The Navy saw the obvious uses to which microcomputers using the word processing programs could be put. Some of these are manuscript writing, memorandum writing, identification-card application filing, and recordkeeping.
ACCOUNTING AND RECORDKEEPING
There are virtually unlimited applications for the computer in today's modern business world, from basic accounting functions to controlling the manufacture of products, and of course, keeping records of these actions. Six standard systems dealing with accounting applications are widely accepted. These systems are (1) order entry; (2) inventory control; (3) accounts receivable; (4) accounts payable; (5) general ledger; and (6) payroll. (Figure 1-10 shows a simplified flowchart of payroll.) The area of recordkeeping has two requirements, legal and audit. The Navy has included similar functions in its Shipboard Non-Tactical ADP Program for work center use.
Figure 1-10. - Programming flowchart used to build a payroll program.
WORK CENTER USES (SNAP II)
Every Navy rating has the responsibility for some element of ship's maintenance. And for every rate, recordkeeping has been a "tough nut to turn," an administrative chore that goes along with the work to be done, but takes a "back burner" position to the physical maintenance of the ship and equipment. Today, aboard some ships and soon aboard most, much of that hassle will be done with a SNAP.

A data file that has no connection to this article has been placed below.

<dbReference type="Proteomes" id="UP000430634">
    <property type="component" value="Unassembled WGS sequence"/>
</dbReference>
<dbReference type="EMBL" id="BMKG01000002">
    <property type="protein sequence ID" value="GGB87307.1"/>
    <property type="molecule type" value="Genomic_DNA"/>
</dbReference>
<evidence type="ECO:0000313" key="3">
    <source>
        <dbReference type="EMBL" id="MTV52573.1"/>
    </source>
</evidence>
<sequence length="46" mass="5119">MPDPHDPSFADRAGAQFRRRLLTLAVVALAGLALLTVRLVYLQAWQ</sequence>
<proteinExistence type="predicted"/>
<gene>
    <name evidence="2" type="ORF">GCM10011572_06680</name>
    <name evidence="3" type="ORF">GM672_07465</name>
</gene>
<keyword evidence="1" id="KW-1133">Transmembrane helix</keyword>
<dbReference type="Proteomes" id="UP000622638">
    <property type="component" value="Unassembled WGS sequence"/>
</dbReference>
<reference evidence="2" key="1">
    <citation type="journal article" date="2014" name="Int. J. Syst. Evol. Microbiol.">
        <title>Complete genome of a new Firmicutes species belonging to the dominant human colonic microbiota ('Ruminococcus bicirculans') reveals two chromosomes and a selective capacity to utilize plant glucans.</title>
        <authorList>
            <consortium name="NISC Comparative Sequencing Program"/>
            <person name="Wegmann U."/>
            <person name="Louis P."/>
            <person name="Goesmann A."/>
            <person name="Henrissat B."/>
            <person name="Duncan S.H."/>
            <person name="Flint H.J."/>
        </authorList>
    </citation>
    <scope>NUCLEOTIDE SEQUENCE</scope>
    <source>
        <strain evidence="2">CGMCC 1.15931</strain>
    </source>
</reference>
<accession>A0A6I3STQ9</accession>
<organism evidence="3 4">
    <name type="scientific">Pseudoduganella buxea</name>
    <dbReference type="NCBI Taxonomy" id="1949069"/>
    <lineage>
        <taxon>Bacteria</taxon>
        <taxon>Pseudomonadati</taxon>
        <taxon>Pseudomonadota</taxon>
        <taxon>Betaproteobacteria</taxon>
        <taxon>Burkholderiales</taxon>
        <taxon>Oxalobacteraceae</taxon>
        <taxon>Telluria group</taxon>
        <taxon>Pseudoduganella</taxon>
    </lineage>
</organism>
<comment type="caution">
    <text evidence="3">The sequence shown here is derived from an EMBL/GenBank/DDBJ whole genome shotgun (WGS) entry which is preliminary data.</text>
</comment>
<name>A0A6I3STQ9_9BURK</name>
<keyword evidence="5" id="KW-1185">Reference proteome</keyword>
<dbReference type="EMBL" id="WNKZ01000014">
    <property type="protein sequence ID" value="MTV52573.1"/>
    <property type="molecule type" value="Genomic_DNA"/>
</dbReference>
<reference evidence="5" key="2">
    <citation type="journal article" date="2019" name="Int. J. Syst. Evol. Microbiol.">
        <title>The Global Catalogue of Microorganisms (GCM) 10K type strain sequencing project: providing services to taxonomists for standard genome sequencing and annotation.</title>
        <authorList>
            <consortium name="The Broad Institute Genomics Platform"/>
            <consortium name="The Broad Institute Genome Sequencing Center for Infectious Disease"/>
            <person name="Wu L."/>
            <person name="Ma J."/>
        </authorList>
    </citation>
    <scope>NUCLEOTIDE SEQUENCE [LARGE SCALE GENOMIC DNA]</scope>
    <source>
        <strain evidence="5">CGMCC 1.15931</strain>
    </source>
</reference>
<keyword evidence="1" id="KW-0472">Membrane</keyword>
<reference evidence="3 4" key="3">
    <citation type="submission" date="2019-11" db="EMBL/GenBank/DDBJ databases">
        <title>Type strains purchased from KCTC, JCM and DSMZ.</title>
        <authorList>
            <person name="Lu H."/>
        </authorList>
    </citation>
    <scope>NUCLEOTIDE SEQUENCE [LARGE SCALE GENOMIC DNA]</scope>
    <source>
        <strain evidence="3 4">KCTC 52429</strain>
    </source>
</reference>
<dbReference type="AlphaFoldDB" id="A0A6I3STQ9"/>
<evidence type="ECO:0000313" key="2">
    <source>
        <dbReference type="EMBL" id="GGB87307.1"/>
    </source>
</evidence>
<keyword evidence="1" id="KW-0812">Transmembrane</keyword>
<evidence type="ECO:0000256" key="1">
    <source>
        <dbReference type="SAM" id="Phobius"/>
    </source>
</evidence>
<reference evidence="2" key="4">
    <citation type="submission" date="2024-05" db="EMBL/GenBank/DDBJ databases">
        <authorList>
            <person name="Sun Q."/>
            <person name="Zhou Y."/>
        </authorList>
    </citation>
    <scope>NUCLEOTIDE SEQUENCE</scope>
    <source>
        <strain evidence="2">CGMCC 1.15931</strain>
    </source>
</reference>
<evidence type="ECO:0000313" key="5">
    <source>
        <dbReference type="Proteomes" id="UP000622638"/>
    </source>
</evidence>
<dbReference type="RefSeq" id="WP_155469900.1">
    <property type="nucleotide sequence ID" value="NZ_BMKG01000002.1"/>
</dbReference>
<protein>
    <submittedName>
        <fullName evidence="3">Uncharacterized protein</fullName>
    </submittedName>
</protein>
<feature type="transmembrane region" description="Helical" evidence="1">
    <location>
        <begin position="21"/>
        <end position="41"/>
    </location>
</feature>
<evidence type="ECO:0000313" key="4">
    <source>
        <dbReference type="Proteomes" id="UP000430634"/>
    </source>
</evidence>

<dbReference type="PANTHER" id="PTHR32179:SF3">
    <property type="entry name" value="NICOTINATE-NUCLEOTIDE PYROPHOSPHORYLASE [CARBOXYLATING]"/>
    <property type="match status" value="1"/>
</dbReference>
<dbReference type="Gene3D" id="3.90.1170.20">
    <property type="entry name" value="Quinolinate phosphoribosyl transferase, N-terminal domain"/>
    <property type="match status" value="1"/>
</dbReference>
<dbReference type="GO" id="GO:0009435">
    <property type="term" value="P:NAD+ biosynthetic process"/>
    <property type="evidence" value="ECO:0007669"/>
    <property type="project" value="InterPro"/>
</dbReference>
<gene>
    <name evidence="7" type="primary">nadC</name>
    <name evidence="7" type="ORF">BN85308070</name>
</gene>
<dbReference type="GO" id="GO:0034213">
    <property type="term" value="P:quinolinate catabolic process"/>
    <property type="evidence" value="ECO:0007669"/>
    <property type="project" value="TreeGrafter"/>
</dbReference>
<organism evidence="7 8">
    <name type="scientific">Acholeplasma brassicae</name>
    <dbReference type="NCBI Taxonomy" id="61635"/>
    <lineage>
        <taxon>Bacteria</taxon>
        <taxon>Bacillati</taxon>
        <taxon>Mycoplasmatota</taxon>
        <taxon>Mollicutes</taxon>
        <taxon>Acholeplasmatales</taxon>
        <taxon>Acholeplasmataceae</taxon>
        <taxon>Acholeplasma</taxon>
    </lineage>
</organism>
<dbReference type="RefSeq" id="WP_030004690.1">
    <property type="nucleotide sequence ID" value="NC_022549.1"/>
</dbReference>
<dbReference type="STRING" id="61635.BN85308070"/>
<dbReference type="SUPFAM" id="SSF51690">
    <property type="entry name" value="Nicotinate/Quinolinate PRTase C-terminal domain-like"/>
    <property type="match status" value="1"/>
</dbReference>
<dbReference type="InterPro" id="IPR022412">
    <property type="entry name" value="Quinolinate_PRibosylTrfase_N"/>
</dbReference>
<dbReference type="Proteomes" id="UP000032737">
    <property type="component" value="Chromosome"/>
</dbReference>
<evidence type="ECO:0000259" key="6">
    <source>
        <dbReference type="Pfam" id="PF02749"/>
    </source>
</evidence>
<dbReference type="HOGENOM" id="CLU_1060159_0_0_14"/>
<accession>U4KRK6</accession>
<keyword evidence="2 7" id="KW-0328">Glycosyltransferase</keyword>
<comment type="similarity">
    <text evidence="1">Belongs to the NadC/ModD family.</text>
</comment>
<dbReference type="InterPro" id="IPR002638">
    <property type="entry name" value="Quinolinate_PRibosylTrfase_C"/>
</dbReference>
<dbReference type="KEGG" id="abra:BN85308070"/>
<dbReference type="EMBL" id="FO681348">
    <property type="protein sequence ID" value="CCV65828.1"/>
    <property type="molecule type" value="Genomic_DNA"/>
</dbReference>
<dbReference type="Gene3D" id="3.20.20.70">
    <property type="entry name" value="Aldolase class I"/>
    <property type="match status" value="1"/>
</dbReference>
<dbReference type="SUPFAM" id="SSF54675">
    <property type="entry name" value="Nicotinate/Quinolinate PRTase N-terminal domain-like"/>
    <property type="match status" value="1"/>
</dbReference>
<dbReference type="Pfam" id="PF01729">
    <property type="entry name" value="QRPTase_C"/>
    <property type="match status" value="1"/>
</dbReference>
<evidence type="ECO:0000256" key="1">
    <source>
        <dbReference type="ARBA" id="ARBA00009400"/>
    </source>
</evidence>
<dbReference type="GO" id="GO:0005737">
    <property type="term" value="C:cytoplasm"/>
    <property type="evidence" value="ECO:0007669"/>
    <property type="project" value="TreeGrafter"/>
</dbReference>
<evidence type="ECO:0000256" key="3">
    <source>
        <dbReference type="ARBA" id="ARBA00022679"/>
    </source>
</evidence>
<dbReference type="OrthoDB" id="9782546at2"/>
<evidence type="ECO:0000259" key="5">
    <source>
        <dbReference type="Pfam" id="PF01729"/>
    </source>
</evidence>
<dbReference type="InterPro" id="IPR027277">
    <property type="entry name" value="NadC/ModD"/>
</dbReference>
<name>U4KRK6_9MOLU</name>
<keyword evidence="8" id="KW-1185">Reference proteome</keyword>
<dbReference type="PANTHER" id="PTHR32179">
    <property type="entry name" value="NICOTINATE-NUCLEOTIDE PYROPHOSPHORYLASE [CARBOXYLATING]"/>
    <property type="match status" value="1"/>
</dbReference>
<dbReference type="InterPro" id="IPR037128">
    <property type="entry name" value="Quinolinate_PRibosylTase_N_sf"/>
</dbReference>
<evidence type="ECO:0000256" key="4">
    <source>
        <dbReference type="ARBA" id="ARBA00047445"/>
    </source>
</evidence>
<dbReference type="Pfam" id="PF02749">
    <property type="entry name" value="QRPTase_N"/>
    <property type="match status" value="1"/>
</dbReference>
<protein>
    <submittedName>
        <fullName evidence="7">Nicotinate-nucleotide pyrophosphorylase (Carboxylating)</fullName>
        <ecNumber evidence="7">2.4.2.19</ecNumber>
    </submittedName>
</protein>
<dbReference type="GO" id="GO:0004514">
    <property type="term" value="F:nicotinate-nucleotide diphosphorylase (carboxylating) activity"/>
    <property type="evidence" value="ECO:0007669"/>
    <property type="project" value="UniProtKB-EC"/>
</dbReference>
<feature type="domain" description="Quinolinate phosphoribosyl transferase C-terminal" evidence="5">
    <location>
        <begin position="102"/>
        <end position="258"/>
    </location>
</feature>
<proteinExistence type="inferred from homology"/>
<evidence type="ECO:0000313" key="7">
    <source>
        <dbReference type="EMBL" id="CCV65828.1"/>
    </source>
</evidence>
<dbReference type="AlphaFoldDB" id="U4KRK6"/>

The Navy has looked at the paperwork blizzard of recordkeeping responsibility of the essential records and reports that must be generated, and has offered relief to the fleet. This is in the form of S-N-A-P, which stands for Shipboard Non-Tactical ADP Program.
SNAP II is a modern shipboard computer system designed to support shipboard and intermediate-level maintenance, supply, financial, and administrative functions. If this sounds confusing, it really isn't, for the systems are designed to be user-friendly; that is, operating instructions are written in everyday English. Figure 1-11 shows the AN/UYK-62 (V) Data Processing Set. This is the SNAP II computer and its associated hardware.
Figure 1-11. - AN/UYK-62 (V) Data Processing Set (SNAP II).
Over the next 3 years, new functions will be added to SNAP to support more of the ship's administrative workload. Pay, personnel, food service, ship's store, PMS, training, medical and dental data are all to be added to SNAP systems.
The SNAP concept is to take the power of the modern computer, the ability to process information, and put that power in the hands of the work center sailors. The sailors can use the system to reduce the labor associated with the paperwork function. User terminals are placed in the different work centers for use by the work center supervisor. Each work center has a different access code. This access code or password prevents unauthorized entry into the main computer's program. Different levels of entry are also defined. The levels depend on a work center's need.